Adv Ngcukaitobi indicated that he wanted to make some suggestions about the compensation provision and how it could be dealt with. There were a number of aspects to compensation. Firstly, what was the compensation for and why were people being compensated? It was for land or buildings or property taken for a public purpose in the public interest. South Africa was not the only country with expropriation provisions. Many democracies had expropriation in the law. Even the Lancaster Agreement on Zimbabwe had provided for compensation. Even the Zimbabwean constitution stated that non-compensation was limited to commercial farms.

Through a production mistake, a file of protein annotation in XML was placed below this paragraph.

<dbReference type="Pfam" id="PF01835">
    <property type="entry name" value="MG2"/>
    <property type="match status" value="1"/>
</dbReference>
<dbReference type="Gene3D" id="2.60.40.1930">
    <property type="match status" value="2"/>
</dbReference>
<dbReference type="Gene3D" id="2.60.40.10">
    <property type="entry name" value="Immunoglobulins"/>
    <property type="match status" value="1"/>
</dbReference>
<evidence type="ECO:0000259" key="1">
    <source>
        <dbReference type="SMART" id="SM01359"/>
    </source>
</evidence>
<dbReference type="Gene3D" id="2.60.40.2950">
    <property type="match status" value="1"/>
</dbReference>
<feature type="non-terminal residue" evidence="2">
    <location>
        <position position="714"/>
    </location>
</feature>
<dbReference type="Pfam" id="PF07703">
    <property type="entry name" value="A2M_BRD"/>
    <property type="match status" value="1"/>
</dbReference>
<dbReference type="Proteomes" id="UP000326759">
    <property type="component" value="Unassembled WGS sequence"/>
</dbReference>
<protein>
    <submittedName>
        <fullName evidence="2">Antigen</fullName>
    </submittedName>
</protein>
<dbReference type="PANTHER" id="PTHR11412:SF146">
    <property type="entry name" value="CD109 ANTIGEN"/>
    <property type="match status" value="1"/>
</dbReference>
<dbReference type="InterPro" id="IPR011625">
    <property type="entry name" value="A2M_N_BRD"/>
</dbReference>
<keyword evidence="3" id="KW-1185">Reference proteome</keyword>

Secondly, there was the question of why compensation was paid and to whom? In Africa, when the colonists had left Africa in the 1960’s, they had feared that Africans would willy-nilly just grab their properties, so compensation had been included in all colonial constitutions as a way of protecting themselves. That was the historical reason for compensation but there was another contemporary and pragmatic reason for compensation which was that an individual land holder should not be unnecessarily burdened with a national problem. For example, if he had gone to the market and bought his property, he should not be burdened with a greater responsibility that he should bear for the state. There should be a balance between the interests of an individual and those of the nation. The acquisition of property for public interests and public purposes had nothing to do with one as an individual property owner. That was the utilitarian explanation for compensation. There should be no unnecessary burden on an individual for a burden had to be borne by the nation as a whole. Hence the nation compensated if one lost one’s property for a larger national goal.